NF: A lot of the LANGUAGE poets. But I think a lot of the LANGUAGE poets — I mean, don't quote me, you know — I think a lot of them really have a spiritual basis for what they're doing, because in my dialogues with them, there's a lot of respect for the Buddhist side of what I do. At this point in my life I talk to a lot of poets. about their lives and their practice and what they're doing spiritually, even though they're not explicitly practicing Buddhism. A lot of the LANGUAGE poets that I know, at least from out here, are very interested in meditation. I have strong friendships with maybe a dozen LANGUAGE poets, people who are actually my closest friends, and the basis of our friendship is writing as a spiritual path. I don't know that they'd call it that, but that's how it seems to me.
JW: So a lot of closet meditators.
NF: Not closet. But they don't advertise it. Steve Benson, for instance, is a meditator, and comes to do these retreats with me, and Leslie Scalapino sits, and I have a close relationship with Nick Piambimo, and the basis of that relationship is how it is that we both are engaged in the job of helping people through compassionate dialogue — because he's a therapist and a social worker in the schools — and of how writing relates to that enterprise. And Alan Davies has done many years of Zen practice — you don't know about it, but he's done that — and he's serious about his life as a path, and we talk about this together.
NF: Well, just from writing, reading here and there. And I spent a year in New York '84-'85 and had a wonderful time getting to know these folks.
JW: So that's when you met a lot of these people.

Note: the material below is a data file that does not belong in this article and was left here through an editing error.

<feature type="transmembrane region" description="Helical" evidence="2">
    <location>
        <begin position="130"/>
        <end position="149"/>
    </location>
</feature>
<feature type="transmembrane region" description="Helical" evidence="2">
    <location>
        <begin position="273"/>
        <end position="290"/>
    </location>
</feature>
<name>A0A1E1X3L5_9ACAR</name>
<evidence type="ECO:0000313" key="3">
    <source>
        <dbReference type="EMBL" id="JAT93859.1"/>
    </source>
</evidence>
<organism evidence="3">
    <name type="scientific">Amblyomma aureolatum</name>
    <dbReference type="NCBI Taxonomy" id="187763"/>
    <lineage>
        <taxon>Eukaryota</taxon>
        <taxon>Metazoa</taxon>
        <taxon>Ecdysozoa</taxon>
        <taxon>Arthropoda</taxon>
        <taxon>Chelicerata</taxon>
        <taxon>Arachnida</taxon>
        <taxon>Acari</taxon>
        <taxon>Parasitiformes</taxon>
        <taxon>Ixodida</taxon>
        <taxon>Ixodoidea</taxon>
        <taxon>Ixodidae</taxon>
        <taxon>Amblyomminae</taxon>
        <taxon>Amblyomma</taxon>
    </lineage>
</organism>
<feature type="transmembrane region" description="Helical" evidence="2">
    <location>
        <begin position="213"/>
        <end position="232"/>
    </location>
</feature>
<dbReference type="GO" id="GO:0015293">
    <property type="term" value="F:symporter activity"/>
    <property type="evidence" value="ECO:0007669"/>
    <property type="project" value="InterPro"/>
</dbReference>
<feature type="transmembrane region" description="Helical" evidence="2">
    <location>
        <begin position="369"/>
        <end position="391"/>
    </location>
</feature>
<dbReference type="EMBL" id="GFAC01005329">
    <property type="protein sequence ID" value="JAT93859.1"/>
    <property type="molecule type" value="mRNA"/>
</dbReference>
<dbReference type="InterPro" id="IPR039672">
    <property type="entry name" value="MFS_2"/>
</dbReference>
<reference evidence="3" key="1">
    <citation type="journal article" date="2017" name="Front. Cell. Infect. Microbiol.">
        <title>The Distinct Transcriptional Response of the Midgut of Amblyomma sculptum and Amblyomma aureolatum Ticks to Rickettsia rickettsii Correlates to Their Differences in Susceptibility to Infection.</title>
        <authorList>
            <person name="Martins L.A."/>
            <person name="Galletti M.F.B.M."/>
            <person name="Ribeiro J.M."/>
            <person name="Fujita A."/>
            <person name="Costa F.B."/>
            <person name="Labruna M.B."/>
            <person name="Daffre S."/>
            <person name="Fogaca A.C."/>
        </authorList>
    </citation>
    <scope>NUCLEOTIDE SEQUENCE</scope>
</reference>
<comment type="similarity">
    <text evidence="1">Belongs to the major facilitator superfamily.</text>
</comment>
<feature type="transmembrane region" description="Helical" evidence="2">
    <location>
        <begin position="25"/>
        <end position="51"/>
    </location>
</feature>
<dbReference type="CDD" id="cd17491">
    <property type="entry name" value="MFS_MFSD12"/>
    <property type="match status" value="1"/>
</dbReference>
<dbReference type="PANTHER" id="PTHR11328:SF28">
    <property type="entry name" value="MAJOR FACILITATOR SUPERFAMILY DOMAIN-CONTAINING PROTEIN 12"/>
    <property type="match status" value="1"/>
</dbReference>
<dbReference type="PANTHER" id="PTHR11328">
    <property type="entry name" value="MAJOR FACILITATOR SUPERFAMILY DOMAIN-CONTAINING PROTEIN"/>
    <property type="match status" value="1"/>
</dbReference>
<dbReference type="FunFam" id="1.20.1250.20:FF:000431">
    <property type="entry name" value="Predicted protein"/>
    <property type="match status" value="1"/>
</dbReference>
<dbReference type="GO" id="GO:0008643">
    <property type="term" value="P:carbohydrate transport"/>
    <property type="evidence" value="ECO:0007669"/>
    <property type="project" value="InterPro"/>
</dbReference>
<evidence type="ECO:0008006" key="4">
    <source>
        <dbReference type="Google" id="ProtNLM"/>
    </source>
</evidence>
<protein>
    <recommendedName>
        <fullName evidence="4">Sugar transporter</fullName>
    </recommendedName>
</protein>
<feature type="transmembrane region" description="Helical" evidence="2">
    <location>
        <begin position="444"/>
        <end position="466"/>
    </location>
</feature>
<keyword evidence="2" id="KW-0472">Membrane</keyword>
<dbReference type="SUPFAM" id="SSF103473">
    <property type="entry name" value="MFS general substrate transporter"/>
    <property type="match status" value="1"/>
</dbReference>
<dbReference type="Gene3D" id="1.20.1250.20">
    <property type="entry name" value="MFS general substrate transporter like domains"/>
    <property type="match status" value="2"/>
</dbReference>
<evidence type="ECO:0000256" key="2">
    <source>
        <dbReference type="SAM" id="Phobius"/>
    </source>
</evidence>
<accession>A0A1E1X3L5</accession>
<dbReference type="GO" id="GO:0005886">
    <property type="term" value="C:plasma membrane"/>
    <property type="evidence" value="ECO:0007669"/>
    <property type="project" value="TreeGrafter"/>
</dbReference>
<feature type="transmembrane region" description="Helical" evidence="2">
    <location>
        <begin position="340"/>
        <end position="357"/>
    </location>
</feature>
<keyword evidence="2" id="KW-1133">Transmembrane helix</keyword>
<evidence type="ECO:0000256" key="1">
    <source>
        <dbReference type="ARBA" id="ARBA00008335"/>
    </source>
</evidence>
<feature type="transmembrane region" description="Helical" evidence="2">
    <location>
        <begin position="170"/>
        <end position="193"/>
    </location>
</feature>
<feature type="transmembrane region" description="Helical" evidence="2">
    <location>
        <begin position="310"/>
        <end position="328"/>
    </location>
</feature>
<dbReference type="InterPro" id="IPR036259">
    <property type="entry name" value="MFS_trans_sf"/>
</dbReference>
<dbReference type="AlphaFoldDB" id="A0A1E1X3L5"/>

NF: Yes. Barrett Watten is an old friend of mine. And who else? Kit Robinson is an old friend. Kit's started sitting now, at the Zen Center. And Lynn Hejinian and Carla Harriman and all these people are good friends of mind, and there's real strong connection there, which has to do not only with writing on a theoretical level, but our lives and our hopes and dreams together. There's a real sense of how we're in this together, for a long, long time, for the whole life through, and how can we help each other? There's a really deep sense of sharing there. And I think every single one of those people would say, in one way or another, that writing is my spiritual practice. Writing is the way that I get in touch with what's most fundamental in my life — that I don't even understand. Stuff that I'm not even aware of, and I don't even understand how I get down there. How I see what that is, and how I get in touch with myself is by writing. What I'm saying is that I think that they all have a deeply ethical and spiritual perspective. And its interesting, because LANGUAGE poets are not perceived this way. People get angry with them and see them as being aggressive and not at all this way, but I think that it's not so. I mean, these are people that I know really well, and I know their work, and I see the connection between the life and the work.